Even more important, if a male student, drunk or not, is not the one who escalates the activity to the next level without bothering to make sure if this is okay, he's the victim and she's a rapist. California men need to know that the burden is on the woman to insure he consents in that scenario, and we need to break down the cultural taboos for men to report their victimization. The reason we don't have a lot more men reporting they've been raped by women is because the very notion doesn't fit society's assumptions about men, women, and sex.

A few months ago, Wall Street Journal writer James Taranto wrote about sex partners who engage in mutually reckless drunken sex where both parties are intoxicated and mutually decide, in their drunken states, to have sex. Both of them engage in precisely the same conduct; the only difference is that one has a penis and one has a vagina. Mr. Taranto said it is unjust to hold only the man responsible when two drunks mutually decide to have sex. The male is every bit as much a "victim" as the female, and the female is every bit as much a "rapist" as the male. In Mr. Taranto's scenario, the parties' genders, not their conduct, is the only thing that differentiates them.

That didn't stop the usual suspects from having a conniption over Mr. Taranto's article. Tara Culp-Ressler wrote: ". . . conservative commentator James Taranto argued that a 'balanced' approach to the college sexual assault crisis involves placing equal blame on rapists and their victims, if both of them were drinking alcohol." Even though that's not what James Taranto argued. David Futrelle attacked the premise of Tatanto's scenario: "Huh," clucked Futrelle. "I'm pretty sure we determine the victim of a rape not on demographics but based on WHICH PERSON RAPED THE OTHER PERSON."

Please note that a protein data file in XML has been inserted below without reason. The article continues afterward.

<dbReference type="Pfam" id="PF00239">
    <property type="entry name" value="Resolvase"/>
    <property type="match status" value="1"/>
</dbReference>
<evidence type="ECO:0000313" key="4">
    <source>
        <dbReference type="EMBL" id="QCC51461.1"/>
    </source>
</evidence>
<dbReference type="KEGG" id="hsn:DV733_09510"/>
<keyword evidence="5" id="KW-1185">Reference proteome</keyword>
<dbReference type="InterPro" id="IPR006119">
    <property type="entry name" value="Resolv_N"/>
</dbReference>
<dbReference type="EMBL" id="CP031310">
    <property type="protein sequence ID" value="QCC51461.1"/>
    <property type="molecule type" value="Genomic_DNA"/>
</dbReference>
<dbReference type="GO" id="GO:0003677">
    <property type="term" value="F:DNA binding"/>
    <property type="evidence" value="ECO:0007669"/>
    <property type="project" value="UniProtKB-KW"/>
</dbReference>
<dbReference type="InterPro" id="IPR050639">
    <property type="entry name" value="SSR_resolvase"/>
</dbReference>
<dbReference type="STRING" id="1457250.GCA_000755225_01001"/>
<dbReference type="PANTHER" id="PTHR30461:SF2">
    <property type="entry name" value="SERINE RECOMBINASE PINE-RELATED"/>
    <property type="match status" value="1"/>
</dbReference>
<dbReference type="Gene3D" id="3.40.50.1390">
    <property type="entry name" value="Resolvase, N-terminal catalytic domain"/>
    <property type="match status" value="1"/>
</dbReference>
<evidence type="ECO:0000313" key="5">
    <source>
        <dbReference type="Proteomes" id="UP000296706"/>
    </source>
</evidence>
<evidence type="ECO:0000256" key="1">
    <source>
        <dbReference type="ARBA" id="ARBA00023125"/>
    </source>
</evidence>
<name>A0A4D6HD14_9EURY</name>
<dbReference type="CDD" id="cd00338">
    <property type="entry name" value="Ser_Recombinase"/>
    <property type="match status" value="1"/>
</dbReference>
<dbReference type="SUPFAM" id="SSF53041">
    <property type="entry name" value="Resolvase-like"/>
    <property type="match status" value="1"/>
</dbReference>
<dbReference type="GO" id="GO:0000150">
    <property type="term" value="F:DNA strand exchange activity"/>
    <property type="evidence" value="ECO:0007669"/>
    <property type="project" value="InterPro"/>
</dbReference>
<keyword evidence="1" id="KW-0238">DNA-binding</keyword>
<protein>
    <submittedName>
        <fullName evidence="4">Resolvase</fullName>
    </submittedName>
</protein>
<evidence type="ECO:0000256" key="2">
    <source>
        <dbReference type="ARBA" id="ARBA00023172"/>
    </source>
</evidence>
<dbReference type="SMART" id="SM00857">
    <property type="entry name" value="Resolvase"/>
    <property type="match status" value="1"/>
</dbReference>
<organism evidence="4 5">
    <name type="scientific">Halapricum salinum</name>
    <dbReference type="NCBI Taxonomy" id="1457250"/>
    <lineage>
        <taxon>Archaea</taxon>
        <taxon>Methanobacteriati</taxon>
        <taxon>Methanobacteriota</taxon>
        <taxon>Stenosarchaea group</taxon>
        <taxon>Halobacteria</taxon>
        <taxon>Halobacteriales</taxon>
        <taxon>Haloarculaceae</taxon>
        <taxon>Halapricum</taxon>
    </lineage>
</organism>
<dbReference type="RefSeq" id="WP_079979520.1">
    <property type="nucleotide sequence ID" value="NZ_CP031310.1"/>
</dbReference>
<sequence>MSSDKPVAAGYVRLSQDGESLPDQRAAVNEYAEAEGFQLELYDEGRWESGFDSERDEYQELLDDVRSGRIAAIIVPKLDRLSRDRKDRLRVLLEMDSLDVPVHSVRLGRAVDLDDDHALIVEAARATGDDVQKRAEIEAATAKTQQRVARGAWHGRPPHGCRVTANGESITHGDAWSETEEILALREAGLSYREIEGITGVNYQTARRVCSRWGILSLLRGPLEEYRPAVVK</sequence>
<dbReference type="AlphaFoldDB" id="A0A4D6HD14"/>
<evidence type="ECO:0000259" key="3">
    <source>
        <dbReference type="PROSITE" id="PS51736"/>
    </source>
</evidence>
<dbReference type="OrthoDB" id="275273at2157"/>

In contrast, Brett Sokolow of NCHERM thinks that in too many cases, colleges do determine the victim of a rape on the basis of demographics and not on which person raped the other. Mr. Sokolow, who has done more to advance the rights of rape survivors on campus than anyone we are aware of, cautioned colleges that when a man and a woman engage in mutually tipsy sex, the school shouldn't single out the guy for discipline, but they do. Shortly after that, Mr. Sokolow elaborated in an open-letter that raised very serious concerns about the hostility on American college campuses to the rights of men accused of sexual violence. Sokolow said that in the drunken "hook up" culture, the evidence is often too murky to warrant charging and punishing the male accused of sexual misconduct, but that's exactly what too many schools are doing. He said that "in a lot of these cases, the campus is holding the male accountable in spite of the evidence – or the lack thereof – because they think they are supposed to, and that doing so is what OCR wants." And in "case-after-case . . . sincere victims believe something has happened to them that evidence shows absolutely did not . . .." And: "We see complainants who genuinely believe they have been assaulted, despite overwhelming proof that it did not happen."

College men need to know that they are being unfairly singled out for sexual assault chages (don't rely on me -- that's what Brett Sokolow said), and California college men need to know they will soon have a law that says women have a responsibility to get the guys' consent, too. And they need to use that law when they have been victimized.

Thursday, August 28, 2014

If college men accused of sexual assault had a group like the NFL Players Association -- or anyone -- fighting on their behalf, things would be different

NFL Commissioner Roger Goodell's announcement yesterday that he is getting tough on domestic violence -- any NFL employee found to have engaged in assault, battery, domestic violence or sexual assault that involved physical force will be suspended without pay for six games for a first offense, banned for life for a second offense -- was hailed by women's groups as a "big win" and by progressive news outlets as "stunning in its earnestness and clarity."  Even with this announcement, NFL players will still have more rights than college men accused of similar sex offenses.

You see, NFL players have a very powerful union that advocates for them. College men have nobody to speak for them.